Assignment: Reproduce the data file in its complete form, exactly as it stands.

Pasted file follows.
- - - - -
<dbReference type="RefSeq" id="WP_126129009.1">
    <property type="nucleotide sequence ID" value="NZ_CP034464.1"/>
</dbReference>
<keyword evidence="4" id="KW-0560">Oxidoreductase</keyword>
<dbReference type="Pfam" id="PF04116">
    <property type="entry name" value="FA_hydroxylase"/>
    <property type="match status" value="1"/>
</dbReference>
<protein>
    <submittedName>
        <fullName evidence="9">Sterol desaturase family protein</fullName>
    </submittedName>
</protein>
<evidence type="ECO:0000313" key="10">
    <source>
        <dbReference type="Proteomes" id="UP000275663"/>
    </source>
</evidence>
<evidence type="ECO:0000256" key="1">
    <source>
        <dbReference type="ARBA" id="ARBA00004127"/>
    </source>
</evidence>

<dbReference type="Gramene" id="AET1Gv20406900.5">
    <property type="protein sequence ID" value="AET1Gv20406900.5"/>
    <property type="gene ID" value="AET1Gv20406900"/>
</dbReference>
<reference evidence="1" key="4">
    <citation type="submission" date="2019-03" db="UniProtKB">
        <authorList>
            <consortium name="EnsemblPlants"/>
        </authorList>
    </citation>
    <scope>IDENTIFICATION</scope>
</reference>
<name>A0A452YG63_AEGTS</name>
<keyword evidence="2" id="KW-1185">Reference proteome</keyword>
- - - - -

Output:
<dbReference type="RefSeq" id="WP_126129009.1">
    <property type="nucleotide sequence ID" value="NZ_CP034464.1"/>
</dbReference>
<keyword evidence="4" id="KW-0560">Oxidoreductase</keyword>
<dbReference type="Pfam" id="PF04116">
    <property type="entry name" value="FA_hydroxylase"/>
    <property type="match status" value="1"/>
</dbReference>
<protein>
    <submittedName>
        <fullName evidence="9">Sterol desaturase family protein</fullName>
    </submittedName>
</protein>
<evidence type="ECO:0000313" key="10">
    <source>
        <dbReference type="Proteomes" id="UP000275663"/>
    </source>
</evidence>
<evidence type="ECO:0000256" key="1">
    <source>
        <dbReference type="ARBA" id="ARBA00004127"/>
    </source>
</evidence>

<dbReference type="Gramene" id="AET1Gv20406900.5">
    <property type="protein sequence ID" value="AET1Gv20406900.5"/>
    <property type="gene ID" value="AET1Gv20406900"/>
</dbReference>
<reference evidence="1" key="4">
    <citation type="submission" date="2019-03" db="UniProtKB">
        <authorList>
            <consortium name="EnsemblPlants"/>
        </authorList>
    </citation>
    <scope>IDENTIFICATION</scope>
</reference>
<name>A0A452YG63_AEGTS</name>
<keyword evidence="2" id="KW-1185">Reference proteome</keyword>